Held in the hands of the Cayman Islands’ athletes young and old, the Queen’s Baton has helped highlight the archipelago’s natural environment in the lead up to the Gold Coast 2018 Commonwealth Games (GC2018).
On Grand Cayman, a mixed primary school cricket team joined Olympic sailor Florence Allen (Rio 2016) and swimmer Lara Butler (Glasgow 2014, Rio 2016) to learn about turtle conversation at the Cayman Turtle Centre. In nearly 50 years of operation, the Centre has successfully bred and released 25,000 green turtles; and at Barkers Beach that morning, six juvenile turtles were released in honour of the Queen’s Baton.
The Centre’s managing director Tim Adam was thrilled to learn about the reclaimed plastic used in the Baton’s leading edge. Research indicates half the world’s sea turtles have ingested plastic, a leading cause of turtle death; the strong message of sustainability that the Baton sends through the Commonwealth is one Adam said he supports 100 percent.
At ‘Stingray City’, Olympic sailor Allen jumped into the waist-deep water to showcase a local stingray population. Surrounded by curious rays, she held the Baton high with pride and made sure it kept away from the splashing caused by their excited flapping wings.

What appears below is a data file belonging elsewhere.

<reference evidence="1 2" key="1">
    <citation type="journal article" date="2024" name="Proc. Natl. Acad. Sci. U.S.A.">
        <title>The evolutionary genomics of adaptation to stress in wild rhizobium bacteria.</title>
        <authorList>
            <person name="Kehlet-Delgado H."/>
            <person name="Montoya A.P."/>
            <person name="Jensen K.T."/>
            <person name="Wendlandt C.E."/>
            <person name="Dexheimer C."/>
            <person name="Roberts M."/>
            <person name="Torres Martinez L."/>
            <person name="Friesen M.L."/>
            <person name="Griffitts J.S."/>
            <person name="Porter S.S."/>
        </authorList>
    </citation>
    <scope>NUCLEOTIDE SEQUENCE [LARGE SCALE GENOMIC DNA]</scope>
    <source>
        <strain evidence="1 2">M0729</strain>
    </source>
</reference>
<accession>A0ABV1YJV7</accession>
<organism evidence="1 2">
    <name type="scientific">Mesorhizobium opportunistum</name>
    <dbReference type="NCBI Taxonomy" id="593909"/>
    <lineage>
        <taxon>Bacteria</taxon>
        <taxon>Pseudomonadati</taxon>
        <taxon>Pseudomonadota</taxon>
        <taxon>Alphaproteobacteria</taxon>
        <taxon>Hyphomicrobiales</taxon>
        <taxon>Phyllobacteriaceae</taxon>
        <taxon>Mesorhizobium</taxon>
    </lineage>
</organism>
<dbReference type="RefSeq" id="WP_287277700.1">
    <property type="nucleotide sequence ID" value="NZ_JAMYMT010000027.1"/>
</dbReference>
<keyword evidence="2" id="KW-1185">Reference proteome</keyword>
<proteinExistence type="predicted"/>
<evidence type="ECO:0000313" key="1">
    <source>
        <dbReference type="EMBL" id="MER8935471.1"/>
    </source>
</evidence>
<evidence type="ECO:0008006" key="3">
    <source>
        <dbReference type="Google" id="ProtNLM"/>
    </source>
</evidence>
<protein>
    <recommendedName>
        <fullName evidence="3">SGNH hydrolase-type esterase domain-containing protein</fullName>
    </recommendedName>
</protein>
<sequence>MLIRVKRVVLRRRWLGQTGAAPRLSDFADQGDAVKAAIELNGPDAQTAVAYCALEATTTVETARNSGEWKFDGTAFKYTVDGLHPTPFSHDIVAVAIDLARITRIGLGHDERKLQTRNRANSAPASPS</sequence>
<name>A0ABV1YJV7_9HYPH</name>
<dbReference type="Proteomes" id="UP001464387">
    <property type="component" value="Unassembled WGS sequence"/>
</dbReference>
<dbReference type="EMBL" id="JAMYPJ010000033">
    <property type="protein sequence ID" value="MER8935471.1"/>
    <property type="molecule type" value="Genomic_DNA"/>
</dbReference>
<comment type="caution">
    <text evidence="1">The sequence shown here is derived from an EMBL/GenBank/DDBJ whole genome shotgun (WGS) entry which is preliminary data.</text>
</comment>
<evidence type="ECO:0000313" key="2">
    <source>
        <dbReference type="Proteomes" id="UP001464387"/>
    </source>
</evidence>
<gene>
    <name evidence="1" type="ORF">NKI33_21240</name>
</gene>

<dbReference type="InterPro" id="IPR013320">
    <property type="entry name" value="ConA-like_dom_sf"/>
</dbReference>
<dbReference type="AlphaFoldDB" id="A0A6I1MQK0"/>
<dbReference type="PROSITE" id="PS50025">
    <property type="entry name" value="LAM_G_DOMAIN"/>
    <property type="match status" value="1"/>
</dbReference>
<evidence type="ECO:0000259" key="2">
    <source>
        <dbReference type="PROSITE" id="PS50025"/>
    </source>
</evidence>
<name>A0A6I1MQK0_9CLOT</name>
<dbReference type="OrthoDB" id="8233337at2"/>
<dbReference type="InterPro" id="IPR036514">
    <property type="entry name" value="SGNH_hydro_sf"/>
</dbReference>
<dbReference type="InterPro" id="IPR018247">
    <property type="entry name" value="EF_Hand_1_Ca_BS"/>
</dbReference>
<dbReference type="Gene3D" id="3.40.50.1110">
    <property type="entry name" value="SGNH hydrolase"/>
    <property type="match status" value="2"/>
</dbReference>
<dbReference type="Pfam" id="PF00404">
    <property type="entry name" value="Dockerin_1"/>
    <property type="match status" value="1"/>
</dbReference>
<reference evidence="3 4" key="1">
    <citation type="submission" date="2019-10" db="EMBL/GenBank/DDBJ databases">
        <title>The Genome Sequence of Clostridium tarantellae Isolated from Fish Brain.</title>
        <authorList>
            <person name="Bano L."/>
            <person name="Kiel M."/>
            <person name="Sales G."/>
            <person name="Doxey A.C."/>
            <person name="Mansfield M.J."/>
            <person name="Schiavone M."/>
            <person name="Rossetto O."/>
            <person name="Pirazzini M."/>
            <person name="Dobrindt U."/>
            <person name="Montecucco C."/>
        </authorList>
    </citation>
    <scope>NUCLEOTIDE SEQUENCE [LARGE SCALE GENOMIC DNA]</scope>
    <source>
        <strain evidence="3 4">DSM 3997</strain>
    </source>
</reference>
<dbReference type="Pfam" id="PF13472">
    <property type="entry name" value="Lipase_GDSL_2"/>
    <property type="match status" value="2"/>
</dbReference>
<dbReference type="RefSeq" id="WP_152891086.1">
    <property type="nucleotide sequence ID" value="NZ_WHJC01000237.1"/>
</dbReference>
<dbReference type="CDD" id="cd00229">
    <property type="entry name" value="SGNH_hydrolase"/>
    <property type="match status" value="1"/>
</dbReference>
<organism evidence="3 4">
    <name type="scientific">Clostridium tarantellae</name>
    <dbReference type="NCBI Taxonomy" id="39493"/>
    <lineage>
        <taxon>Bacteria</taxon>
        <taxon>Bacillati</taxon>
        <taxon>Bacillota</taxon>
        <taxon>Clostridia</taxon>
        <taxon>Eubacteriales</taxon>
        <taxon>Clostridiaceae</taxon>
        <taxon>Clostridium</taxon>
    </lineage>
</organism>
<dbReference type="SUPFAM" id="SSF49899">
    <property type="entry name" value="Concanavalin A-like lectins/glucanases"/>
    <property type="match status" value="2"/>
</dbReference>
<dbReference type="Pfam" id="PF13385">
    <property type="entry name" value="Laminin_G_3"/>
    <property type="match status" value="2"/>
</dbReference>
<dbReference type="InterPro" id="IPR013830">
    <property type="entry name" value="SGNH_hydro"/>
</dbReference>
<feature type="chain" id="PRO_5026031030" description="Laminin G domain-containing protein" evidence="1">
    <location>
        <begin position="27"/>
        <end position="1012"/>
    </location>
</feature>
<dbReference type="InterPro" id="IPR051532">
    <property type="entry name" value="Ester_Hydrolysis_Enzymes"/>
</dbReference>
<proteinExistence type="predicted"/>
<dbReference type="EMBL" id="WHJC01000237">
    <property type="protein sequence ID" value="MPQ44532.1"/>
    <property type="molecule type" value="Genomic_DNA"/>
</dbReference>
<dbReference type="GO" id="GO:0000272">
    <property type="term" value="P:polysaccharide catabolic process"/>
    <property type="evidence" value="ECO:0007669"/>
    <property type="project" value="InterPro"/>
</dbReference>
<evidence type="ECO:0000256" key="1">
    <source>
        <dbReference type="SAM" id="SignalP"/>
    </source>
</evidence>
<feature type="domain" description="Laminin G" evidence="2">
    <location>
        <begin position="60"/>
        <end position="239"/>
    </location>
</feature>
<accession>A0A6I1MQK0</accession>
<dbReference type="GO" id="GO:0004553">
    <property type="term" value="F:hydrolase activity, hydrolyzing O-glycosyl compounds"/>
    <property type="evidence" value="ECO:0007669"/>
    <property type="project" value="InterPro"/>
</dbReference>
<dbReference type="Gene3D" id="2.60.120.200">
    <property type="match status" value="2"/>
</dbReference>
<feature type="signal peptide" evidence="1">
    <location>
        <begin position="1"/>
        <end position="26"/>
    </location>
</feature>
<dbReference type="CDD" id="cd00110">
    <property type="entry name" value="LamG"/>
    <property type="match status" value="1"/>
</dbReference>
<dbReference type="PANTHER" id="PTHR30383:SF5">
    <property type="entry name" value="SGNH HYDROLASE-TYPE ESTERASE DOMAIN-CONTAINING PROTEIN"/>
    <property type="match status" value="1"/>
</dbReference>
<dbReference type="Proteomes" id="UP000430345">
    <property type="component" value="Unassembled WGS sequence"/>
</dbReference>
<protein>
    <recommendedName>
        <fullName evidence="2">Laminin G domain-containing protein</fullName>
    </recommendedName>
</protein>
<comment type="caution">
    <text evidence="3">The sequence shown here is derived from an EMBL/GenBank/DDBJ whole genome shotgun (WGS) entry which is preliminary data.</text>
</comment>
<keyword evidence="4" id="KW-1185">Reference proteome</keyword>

Once hideaways for the notorious pirate Blackbeard and other 17th and 18th-century Buccaneers, Cayman Brac and Cayman Little are today home to a couple of basketball-mad children. At a summer basketball camp on the Brac, the young players were fascinated with the Baton’s design and humbled to hold Her Majesty’s message in their hands.
It’s a privilege not lost on veteran athletes either. Trap shooter Christopher Jackson (Manchester 2002, Melbourne 2006, Delhi 2010, Glasow 2015) was just as excited to be a part of the Baton’s adventures in the Caymans, as it reminded him of how exhilarating the Commonwealth games are for athletes.
” All the Games are very special. it allows you to compete against a world-class level of competition. It’s an amazing ride, especially the Opening and Closing Ceremonies. You can’t explain the feeling of representing your country at that level of competition. ”
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